variable
variable
variable
variable
Interaction tool
Multi-touch
clunky 5 way toggle
Multi-touch
Mouse/Keyboard
Dictionary
Unknown
Included
n/a
n/a
Search library
Coming
Yes
No
NONE!
Search book
Coming
Yes
No
NONE!
Highlighting
Coming
Yes but limited in VERY stupid ways
multi-touch highlighting; nice!
NONE!
Annotations
Coming
Yes, with built-in keyboard that is horrible to use.
Yes, but there’s not much screen real estate left!
NONE!
Colour?
Yes
16 greys
black, white, sepia
16 greys
Video can be embedded in book
Yes
No
No
No
Web browser
Safari and it looks like it screams
Beta crappy test browser that barely loads pages
n/a
n/a
Best Use Cases
Apple fanatic who wants a multi-purpose tablet, browser, email, video, content watching thingamajig. Me. Fan-boys/girls. Kids. Gamers. Movie-lovers. Book-lovers. *Education. Web-surfers. The market for this thing is stinking huge. Edu
Book lover who just wants to read huge volumes of text on a super light, very easy to read reader that doesn’t have to be recharged all the time and who doesn’t want to fuss with complicated technology.
Good for catching up on your reading in those spare moments in between meetings.
Good for scanning books quickly on very large screens. I use it on a rotated 24″ screen in portrait mode and it’s great for that!
Summary (Device)
This multi-function mobile device is a game-changer and will add huge new revenues (and hopefully great margins) to Apple’s top and bottom lines. Best for people who don’t mind the added complexity (and weight) and shorter battery life to have a lot more functionality.
The world’s best ebook (only) reader with an excellent collection of current books that you can access quickly and easily in 100 countries with no fuss. This is a great device for book-lovers wanting a portable book.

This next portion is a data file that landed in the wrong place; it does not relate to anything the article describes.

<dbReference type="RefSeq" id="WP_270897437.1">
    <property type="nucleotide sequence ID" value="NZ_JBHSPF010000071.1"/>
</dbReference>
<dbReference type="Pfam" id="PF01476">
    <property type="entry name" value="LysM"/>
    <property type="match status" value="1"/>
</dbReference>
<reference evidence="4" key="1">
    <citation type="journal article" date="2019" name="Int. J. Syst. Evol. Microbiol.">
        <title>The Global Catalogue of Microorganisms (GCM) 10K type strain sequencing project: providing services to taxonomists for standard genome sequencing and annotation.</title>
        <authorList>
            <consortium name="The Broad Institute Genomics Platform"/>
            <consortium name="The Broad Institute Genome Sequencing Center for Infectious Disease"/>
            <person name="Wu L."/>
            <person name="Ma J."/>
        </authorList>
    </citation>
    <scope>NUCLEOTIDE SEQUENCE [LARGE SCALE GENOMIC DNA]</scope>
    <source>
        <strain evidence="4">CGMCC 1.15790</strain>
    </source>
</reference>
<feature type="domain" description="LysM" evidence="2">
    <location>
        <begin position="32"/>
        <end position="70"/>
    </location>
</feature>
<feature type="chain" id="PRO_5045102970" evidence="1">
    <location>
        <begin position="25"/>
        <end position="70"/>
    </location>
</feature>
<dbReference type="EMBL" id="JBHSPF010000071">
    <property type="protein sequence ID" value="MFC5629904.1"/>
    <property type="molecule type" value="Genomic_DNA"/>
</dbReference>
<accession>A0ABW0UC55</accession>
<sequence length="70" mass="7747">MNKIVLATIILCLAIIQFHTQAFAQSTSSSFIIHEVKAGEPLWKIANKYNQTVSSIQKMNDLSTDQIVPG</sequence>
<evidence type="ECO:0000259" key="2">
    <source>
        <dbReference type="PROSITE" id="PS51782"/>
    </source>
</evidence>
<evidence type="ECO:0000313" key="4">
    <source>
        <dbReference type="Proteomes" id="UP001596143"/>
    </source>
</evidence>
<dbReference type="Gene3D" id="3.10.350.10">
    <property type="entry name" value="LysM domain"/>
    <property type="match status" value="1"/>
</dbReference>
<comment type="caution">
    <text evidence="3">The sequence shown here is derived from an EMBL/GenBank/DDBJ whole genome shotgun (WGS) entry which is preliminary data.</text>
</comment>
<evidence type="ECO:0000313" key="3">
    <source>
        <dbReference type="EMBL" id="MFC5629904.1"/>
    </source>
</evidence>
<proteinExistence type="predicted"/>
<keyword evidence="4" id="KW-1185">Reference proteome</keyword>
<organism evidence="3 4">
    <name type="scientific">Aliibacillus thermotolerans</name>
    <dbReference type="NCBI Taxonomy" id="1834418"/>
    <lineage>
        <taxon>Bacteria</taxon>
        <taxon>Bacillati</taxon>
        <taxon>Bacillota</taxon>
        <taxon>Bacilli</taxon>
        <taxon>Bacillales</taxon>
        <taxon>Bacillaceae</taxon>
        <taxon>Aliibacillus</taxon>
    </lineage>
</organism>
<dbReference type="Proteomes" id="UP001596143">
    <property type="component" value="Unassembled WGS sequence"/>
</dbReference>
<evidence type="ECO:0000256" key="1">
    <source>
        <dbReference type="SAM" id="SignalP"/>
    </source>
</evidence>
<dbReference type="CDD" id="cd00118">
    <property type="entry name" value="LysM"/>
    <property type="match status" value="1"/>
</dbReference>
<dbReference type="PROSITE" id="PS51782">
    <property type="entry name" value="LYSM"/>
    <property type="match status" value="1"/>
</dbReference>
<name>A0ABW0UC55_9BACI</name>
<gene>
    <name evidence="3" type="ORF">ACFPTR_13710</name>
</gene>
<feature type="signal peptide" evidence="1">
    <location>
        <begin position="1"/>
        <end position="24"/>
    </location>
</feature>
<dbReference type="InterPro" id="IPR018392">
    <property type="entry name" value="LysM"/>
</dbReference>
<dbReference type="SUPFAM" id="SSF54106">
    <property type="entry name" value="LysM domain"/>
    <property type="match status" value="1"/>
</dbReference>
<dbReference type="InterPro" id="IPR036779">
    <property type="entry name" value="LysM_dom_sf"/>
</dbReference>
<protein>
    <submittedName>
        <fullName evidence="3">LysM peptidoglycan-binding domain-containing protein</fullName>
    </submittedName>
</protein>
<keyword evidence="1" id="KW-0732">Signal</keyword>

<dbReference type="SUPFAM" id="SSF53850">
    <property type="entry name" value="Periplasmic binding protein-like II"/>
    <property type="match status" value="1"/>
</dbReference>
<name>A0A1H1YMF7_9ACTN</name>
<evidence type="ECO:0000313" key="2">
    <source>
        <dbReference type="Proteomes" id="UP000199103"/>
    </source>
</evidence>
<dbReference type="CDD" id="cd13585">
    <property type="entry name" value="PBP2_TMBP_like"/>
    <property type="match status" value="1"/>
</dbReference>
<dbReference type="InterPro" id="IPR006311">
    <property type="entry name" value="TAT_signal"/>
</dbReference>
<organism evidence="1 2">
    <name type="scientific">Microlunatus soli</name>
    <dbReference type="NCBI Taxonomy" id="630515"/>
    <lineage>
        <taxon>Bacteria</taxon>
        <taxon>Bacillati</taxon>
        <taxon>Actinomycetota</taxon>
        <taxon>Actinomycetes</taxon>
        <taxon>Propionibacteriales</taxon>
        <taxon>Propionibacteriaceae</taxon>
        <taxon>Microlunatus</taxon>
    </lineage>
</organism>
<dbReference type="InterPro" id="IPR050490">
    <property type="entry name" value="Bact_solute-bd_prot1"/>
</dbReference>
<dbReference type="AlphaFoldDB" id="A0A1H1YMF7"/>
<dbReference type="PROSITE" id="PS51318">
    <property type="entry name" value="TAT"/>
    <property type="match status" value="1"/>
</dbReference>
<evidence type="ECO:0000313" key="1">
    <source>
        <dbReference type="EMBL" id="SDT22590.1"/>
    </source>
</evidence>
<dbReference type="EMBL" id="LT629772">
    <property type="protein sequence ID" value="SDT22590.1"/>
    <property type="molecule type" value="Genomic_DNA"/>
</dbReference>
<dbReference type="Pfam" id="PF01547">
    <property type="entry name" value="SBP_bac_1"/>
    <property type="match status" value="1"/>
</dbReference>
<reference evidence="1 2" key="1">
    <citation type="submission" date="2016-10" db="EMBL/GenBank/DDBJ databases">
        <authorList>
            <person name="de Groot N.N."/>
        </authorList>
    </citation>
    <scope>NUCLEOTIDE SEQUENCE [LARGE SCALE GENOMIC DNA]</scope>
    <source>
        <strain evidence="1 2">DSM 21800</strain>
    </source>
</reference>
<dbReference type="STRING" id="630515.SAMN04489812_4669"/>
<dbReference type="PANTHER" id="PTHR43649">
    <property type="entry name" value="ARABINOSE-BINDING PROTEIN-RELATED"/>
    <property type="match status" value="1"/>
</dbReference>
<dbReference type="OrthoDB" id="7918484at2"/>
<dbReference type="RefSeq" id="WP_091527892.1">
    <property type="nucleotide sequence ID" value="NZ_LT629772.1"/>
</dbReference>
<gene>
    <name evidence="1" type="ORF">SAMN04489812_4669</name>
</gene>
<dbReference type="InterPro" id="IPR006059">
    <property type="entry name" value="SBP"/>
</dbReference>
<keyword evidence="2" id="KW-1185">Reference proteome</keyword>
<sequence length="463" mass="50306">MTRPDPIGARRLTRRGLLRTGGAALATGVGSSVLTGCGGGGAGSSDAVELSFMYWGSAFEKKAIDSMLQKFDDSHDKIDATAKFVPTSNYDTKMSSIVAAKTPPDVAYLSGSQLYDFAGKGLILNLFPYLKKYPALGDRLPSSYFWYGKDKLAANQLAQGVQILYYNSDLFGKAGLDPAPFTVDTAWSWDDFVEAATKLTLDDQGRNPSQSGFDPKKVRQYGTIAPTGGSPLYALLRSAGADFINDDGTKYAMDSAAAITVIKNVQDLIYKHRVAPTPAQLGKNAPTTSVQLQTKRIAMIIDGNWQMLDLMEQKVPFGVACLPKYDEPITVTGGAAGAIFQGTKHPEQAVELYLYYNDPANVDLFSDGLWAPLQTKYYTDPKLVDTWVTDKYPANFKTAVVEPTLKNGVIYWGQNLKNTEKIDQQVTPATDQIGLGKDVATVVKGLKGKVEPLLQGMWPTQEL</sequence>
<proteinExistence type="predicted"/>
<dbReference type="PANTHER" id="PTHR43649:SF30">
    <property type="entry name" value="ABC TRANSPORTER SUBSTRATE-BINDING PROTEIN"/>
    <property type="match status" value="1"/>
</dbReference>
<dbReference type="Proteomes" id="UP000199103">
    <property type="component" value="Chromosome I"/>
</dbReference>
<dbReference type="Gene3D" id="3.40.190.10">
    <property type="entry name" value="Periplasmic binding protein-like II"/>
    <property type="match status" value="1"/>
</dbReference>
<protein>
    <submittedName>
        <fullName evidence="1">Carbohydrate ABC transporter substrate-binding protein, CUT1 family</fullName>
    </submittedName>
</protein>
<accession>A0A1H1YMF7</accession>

good for 2nd or 3rd reader to supplement a primary reader.
Poor attempt at a PC app; should have been finished before being released.

As you can see there are really a few decisions that are sort of coupled and that depend on your own needs:

  • Which is the better reading device?
  • What are the best sources of content for my needs?
  • How many devices do I want?
  • What do I want to do with them?

The Device: iPad vs. DX

Amazon is not a hardware company. They only launched the Kindle because hell, they HAD to. Their hardware had some very specific design criteria (long battery life, easy on the eyes, and low cost) and the further (unfortunate) constraint that hardware is not in their DNA like it is at Apple. They’re a low margin high velocity retailer, not an Apple clone. Having said all that, I love Amazon. I love their service. I love their efficient systems. I love the fact that whenever I look up a book on their service, it’s almost always available for $9.99. I love that they make it so easy for me to read and because of them, I’m reading a LOT more. I love them despite the Kindle hardware, not because of it.

Apple is a hardware, software, services, content, engineering, design company and that shows up in this beautiful tablet. Unequivocally I would trade my Kindle DX in and use the iPad instead. Because then I could read but I could also do a lot more. Their device is hands down a better device. I do not buy the marketing messaging from Amazon that their e-ink screen is “easier on the eyes”. I doubt that’s been proven. They’re both operating at similar pixel densities (130-150 pixels per inch) and my understanding has always been that it’s pixel density plus good anti-aliasing that makes the difference, not “lack of backlight”. The second reason is that the Kindle feels like operating a painfully slow Mac Plus from twenty years ago in grey scale. It takes forever to flip pages, jump through chapters, highlight large sections of text or generally move at the speed of thought. You can’t think/do. You think, do……wait….wait….wait…..oh rats, I wanted to do something ELSE. It’s painful.

Winner for devices: iPad without question in my mind

eBook Store: Amazon.com vs. iBook Store

Interestingly the eBook Store is not as coupled to the device as you might initially think. The iPhone is the single largest ebook reading platform for Amazon.com’s titles because so many people have them in their pockets and have downloaded Amazon.com’s excellent little “Kindle for iPhone” application (which is much much better than their half-baked “Kindle for PC” application.)